Spreadsheets and airplanes and hotel and car rentals and mass coordination ensued.   Countdowns occurred.  And then it was here!   What happened next was pure magic. Never did we think, “oh my goodness – five women living under one roof doing everything together – we might kill each other!” Five women came together – we’ve known each other for years and some of us had never met in person – but the bond was real – palpable.   We came together and worked hard.   Yes – 5 women who originally met on a Weight Watcher community board were now at a Cookie Convention cutting samples and selling shortbread like no one’s business. (I suppose if they overdid it, I could have followed it with a business card saying sign up for WW personal coaching, but I digress.) We worked. We succeeded. We helped our friend – our sister. And we blossomed. We blossomed as friends, as a unit, and individually as women.

Something happens when 5 women come together and work hard in an area we’re unfamiliar. We’d either be stepping on each others’ toes or we’d flourish – and we flourished.   For days we worked together, laughed together, ate together (and oh my did we eat WELL!), drank together, slept together (mind out of the gutter, people!) and cried when it was over. Not one bit of drama among us. Not one moment of angst.   It was ideal.

So I thank Weight Watchers, yet again, for the vehicle that was necessary to bring people in to my life. What I know is that being affiliated as a member and as a leader has fulfilled me in so many countless ways. The fact I lost weight is just a bonus.

The beauty of these strong women was in our diversity – not necessarily ethnic, although there was some of that – but in our values and ideas and careers and our tastes.   We celebrated each other – our differences and our samenesses. (Yeah, I’m making up words.)   We were all fortunate enough to be able to make this happen (and we don’t take that lightly!) and are all richer for making it happen.   We bring different strengths to each other, different words of support, different ways to digest information and conflict, different coping mechanisms and definitely different sleeping patterns!   (Can you say ear plugs?) We have new ways of looking at cookies and laser pointers and raviolis.   Forever changed and forever blessed.   Thanks, ladies. I love you.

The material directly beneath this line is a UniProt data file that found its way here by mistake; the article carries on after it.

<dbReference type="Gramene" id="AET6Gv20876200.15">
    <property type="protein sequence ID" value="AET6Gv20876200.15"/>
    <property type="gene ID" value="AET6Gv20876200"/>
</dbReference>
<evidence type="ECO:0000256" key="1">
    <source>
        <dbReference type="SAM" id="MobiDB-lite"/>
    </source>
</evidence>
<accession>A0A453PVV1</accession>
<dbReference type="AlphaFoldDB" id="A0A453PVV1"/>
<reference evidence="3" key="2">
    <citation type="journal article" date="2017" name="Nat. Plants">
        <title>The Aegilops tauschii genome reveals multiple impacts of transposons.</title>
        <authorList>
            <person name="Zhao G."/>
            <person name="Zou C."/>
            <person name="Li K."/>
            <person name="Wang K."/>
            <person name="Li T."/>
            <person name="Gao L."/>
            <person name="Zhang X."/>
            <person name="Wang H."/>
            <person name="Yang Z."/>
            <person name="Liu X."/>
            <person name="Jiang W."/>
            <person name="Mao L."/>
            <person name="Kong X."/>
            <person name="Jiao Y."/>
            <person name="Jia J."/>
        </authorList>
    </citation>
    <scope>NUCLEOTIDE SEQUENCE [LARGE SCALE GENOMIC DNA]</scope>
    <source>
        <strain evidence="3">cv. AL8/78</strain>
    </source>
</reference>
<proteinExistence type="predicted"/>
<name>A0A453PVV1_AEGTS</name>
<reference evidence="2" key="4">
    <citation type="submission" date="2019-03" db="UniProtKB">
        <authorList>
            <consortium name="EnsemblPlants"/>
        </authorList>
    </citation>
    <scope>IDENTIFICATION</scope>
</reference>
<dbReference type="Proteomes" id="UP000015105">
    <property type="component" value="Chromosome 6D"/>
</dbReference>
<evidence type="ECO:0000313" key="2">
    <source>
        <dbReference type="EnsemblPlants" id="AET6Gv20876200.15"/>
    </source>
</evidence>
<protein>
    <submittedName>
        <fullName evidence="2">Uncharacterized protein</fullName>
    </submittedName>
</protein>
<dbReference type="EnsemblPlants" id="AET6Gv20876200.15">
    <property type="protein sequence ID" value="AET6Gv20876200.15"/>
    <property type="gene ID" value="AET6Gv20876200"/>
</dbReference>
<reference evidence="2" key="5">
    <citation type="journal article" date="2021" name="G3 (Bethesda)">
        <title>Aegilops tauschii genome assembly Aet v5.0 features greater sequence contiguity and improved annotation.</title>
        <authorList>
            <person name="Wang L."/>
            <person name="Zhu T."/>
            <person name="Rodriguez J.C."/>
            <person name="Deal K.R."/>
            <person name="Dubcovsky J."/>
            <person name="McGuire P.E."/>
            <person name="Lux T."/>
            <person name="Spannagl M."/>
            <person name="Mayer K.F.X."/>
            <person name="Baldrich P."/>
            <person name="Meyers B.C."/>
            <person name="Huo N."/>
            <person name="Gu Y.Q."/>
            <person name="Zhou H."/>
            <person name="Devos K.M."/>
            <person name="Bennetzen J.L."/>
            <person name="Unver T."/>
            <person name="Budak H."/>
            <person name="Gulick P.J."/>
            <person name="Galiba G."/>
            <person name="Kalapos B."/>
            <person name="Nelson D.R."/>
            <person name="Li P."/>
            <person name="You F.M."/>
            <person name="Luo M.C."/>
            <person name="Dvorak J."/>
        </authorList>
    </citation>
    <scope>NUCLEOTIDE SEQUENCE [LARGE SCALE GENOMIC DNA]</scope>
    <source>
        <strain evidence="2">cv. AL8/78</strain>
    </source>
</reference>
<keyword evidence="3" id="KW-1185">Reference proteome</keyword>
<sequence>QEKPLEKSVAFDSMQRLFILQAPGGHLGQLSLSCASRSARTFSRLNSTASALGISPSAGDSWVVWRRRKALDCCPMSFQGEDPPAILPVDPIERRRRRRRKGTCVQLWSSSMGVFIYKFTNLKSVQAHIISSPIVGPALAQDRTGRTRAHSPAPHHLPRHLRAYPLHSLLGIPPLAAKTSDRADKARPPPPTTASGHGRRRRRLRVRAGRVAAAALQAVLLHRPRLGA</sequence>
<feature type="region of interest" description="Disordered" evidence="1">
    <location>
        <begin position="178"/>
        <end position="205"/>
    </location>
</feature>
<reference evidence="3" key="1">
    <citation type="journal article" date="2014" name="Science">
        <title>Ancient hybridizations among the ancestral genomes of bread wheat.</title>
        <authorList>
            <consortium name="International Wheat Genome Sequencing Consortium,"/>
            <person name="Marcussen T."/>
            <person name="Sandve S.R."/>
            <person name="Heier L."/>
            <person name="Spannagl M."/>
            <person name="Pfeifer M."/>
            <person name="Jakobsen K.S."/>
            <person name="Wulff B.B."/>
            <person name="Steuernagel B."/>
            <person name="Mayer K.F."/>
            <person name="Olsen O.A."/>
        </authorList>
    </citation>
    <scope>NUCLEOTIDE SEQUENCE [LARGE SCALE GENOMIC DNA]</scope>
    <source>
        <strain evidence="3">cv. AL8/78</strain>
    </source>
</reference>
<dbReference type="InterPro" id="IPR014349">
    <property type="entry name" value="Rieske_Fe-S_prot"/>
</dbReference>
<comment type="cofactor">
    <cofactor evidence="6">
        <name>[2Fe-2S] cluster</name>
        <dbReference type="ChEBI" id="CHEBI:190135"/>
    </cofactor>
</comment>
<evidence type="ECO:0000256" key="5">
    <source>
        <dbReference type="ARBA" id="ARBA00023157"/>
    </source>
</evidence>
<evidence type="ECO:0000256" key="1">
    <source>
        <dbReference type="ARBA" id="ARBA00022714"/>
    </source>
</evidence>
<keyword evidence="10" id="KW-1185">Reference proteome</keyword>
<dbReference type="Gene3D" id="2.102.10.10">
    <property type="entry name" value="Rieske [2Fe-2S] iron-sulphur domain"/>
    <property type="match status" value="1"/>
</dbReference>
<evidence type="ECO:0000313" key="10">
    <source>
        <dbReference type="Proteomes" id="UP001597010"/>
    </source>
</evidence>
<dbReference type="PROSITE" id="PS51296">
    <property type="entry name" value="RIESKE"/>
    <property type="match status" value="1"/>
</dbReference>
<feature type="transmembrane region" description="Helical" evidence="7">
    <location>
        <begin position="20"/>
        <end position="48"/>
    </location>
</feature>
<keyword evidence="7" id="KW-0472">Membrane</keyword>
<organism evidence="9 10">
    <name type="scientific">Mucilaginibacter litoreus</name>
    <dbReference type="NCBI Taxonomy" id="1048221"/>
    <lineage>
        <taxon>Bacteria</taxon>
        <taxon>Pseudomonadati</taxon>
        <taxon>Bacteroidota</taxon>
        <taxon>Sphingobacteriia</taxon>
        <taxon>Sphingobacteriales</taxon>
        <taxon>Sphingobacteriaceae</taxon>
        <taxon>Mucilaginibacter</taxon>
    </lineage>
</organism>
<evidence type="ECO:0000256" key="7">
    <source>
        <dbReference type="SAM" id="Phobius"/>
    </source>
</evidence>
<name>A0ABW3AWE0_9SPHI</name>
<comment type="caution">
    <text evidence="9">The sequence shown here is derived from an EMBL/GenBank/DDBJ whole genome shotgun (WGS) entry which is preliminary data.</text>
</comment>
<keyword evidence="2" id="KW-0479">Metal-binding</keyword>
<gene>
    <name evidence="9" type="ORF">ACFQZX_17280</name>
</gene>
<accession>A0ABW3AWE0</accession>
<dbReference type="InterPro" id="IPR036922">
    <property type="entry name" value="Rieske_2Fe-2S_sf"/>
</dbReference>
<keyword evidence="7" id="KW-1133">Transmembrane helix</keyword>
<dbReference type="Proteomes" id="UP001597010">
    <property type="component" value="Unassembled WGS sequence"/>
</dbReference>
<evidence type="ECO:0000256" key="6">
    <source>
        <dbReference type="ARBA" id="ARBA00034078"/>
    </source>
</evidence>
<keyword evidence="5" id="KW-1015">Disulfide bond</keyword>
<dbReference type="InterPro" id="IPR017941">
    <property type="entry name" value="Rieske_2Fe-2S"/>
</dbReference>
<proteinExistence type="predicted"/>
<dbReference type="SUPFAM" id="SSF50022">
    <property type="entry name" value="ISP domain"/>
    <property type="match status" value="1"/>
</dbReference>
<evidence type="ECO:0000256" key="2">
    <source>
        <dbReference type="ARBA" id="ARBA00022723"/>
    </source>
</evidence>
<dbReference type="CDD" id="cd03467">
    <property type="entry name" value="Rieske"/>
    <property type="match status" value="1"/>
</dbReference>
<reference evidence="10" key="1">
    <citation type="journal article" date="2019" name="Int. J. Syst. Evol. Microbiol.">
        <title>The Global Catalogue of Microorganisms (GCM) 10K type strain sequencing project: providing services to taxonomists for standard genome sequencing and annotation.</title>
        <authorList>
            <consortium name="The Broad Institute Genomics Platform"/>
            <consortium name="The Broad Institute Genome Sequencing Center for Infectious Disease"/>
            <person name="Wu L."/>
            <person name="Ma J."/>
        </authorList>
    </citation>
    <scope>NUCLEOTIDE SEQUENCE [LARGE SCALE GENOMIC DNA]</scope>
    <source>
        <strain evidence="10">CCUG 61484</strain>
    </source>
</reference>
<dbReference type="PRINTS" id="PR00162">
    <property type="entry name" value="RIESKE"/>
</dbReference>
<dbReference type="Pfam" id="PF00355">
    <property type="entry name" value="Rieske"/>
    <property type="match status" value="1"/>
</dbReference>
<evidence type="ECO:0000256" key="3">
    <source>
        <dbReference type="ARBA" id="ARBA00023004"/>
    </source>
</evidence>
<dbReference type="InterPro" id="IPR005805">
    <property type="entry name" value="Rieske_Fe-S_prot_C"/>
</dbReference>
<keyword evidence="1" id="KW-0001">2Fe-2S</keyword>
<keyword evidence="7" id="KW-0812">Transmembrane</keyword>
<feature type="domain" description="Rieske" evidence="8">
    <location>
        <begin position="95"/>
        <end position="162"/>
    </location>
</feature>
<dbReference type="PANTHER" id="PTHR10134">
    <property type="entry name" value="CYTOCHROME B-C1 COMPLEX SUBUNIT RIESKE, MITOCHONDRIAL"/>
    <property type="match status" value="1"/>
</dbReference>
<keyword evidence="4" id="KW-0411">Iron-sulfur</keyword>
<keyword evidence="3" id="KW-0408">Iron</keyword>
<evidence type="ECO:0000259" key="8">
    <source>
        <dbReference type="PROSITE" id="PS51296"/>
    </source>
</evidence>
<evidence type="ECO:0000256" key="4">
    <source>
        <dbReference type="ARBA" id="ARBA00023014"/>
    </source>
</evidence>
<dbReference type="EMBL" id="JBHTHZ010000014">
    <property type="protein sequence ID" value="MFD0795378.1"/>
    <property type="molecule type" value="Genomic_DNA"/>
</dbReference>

I’m at the bottom of the Seesaw

The first time I joined Weight Watchers I was engaged to be married and wanted to lose 20 pounds. I joined with my mom and a few of her synagogue friends. The center was in an office building next to a mall and we’d go weigh in, then go to the mall, get the famous “White Flint chicken salad”, eat it, and go back for the meeting. I was the youngest in this group by at least 25 years. These women never got to goal and I really don’t even know if they wanted to. It was really another social event. They were okay with that. I was okay with that. The leader was another synagogue member and although I liked her, she wasn’t a great leader. I didn’t know it then.

I’ve struggled with my weight off an on (when I didn’t struggle with it, I was heavy and didn’t care) since then. It finally clicked. I can attribute that to a number of things, but that’s not for this note.   I rejoined WW numerous times because although I lost that original 20, when I quit I gained it back plus more (being an overachiever!)   Joined and lost. Quit and gained – and gained more. Joined and lost. You get the drift? I’m sure some of you can relate.